J.P. Hoornstra, Inland Valley Daily Bulletin/The Sun
EL SEGUNDO - Fredrik Modin had just finished explaining how there's no time to look back on what he and the Kings have accomplished in three games against the Vancouver Canucks, when he was asked to look back on what the Kings have accomplished against the Canucks.
"Yeah, again, we're blowing things out of proportion," Modin said. "We feel good about our game, but we also know that it takes a lot more than these two wins to get this done."
Modin, a member of the 2004 Stanley Cup champion Tampa Bay Lightning, knows they don't hand out trophies after three playoff games. Nor is there an award for frustrating twin superstars Daniel and Henrik Sedin - but maybe there should be.
Henrik led the NHL with 83assists and 112 points, and could well wind up winning the Hart Trophy. Daniel had 85 points, good for 12th in the league in scoring, despite missing 19 games due to injury.
Yet through two periods of Game 3 Monday, the twins had only one shot on goal between them. The Kings' checking line of Modin, Michal Handzus and Brad Richardson - playing just their second game together and their first 60-minute outing matched up against the Sedins - had 10.
Vancouver head coach Alain Vigneault made a point to mention this statistic in his postgame news conference, a clear indication that the Kings' checking line had gotten into its opponent's head. Robbed of their firepower, the Canucks watched the Kings take a two games to one lead in the best-of-seven series with a 5-3 victory.
Daniel eventually got his line on the board with a long-distance goal in the third period Monday. But the Kings' towering veterans, Modin and Handzus, along with the speedy Richardson, had won the battle for the second straight game.
"The only way you can do it is by checking very well," Kings head coach Terry Murray said. "That's got to be your mindset going into the matchup at the start of that shift. ... Once you get (the puck) back with Handzus, Modin and Richardson, those guys have the ability now to attack with some speed."
The textbook example came on the Kings' fourth goal Monday. Richardson hustled up the ice to strip the puck from Canucks defenseman Aaron Rome, then spun and shot in the same motion, finding space under the pads of Roberto Luongo before either he or the goaltender knew it existed.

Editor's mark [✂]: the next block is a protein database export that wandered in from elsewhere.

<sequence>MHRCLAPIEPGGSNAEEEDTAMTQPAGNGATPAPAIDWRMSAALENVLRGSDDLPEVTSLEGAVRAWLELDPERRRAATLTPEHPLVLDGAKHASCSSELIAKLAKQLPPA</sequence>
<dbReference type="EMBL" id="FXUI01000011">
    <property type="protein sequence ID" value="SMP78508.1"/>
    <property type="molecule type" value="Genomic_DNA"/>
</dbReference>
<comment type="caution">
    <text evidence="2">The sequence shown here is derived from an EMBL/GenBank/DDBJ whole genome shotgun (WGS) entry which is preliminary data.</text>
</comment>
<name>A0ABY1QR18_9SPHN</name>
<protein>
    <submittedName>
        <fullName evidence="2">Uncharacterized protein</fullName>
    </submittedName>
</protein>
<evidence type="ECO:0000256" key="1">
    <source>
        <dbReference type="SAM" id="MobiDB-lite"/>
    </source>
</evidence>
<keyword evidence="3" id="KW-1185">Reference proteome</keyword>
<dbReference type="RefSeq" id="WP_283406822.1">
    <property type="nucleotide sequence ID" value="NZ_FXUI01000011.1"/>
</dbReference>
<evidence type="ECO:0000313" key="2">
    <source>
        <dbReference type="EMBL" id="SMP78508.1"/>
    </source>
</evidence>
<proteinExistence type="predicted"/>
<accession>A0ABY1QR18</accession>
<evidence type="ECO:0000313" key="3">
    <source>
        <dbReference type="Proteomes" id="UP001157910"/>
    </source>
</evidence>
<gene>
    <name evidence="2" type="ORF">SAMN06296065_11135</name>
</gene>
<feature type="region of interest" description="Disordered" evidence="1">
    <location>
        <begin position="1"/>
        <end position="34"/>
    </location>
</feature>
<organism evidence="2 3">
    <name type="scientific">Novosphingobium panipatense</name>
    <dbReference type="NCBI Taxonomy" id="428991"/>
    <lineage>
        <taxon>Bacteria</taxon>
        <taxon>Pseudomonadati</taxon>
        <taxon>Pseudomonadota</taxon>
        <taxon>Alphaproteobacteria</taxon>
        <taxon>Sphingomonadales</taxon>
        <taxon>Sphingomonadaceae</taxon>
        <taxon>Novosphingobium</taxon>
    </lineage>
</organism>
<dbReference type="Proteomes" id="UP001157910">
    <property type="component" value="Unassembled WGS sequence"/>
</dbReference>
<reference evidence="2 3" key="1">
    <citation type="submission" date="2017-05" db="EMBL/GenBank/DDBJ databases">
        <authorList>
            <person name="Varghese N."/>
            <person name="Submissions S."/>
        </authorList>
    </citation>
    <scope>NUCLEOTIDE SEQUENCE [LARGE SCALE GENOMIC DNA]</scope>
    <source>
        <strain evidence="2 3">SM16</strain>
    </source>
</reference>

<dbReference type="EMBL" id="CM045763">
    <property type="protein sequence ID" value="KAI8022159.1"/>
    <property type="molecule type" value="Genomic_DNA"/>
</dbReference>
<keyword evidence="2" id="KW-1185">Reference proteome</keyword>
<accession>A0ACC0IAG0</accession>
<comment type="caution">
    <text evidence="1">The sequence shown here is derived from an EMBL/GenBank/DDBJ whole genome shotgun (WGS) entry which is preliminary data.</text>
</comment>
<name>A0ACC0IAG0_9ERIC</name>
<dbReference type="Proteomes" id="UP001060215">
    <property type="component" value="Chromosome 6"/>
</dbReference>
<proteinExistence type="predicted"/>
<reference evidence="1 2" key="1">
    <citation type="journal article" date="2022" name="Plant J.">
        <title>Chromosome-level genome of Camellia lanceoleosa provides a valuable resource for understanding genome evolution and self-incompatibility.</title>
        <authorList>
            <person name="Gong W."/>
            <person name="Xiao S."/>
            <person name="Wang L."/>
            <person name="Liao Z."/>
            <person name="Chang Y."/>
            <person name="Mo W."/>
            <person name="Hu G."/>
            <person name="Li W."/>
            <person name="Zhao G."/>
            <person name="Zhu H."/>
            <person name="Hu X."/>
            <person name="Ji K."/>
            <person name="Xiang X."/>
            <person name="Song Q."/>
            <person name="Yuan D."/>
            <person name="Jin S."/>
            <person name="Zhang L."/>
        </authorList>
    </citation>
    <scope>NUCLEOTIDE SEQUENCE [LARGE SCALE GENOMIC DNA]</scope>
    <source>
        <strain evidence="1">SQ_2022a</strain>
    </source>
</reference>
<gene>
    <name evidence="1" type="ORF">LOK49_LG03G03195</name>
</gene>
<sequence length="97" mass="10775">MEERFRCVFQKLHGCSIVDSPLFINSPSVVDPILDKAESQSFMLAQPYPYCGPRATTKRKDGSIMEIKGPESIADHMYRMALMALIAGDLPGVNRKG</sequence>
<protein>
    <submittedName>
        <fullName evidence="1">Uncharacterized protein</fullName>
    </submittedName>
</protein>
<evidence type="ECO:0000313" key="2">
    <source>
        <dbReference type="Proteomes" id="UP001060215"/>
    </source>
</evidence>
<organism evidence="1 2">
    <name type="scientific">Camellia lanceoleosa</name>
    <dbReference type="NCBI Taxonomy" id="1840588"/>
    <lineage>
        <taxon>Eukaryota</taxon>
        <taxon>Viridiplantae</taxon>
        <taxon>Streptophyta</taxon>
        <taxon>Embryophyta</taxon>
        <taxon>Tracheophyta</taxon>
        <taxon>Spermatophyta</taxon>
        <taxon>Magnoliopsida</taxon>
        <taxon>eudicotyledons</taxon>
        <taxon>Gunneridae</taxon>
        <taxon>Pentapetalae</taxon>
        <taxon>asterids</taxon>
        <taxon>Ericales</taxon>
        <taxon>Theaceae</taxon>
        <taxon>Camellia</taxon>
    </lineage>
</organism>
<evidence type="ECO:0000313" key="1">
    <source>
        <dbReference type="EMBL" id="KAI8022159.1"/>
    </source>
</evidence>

Richardson actually led the Kings with five shots on goal; Handzus was second with four and Modin was next with three. The Kings' ability to maintain possession of the puck - as much as their hits - allowed their checking line to neutralize the Sedins.
"We definitely go out there to shut 'em down, but our goal is to get down in their zone," Richardson said. "If we can play offensively, a shift in their zone, they're not going to score. That's our goal, to keep the puck below their goal line. Freddy and 'Zus, two big guys, they're great at working it down low. You saw Freddy last night, he drew a penalty last night with a guy (Henrik Sedin) draped all over him, couldn't get the puck off. That's what we're trying to do."
Although they had not played together before Game 2 on Saturday, the chemistry came quickly. Richardson said it was particularly helpful to discuss positioning with Modin and Handzus during pregame video reviews. It also helps that Modin and Handzus are a pair of experienced veterans who can do more than check.
The 35-year-old Modin is long removed from his days as a 30-goal scorer with the Lightning, but has used his 6-foot-3 frame and an effective one-timer to score two power-play goals in the series. The 6-foot-5 Handzus scored 20 goals in the regular season and scored two more Monday.
On Tuesday, Murray recalled the seven-game 2004 Eastern Conference Finals series, when he was an assistant coach for Philadelphia, and Flyers center Handzus had three goals against Modin's Lightning.
"You saw the offensive part of the game always there with him," Murray said. "He's bringing it together right now."
Win or lose, when the Kings are able to look back on the series, the checking line/Sedin line matchup could prove the most critical.
Murray said that he will replace defenseman Peter Harrold with Randy Jones in Game 4. Jones was a healthy scratch the past two games.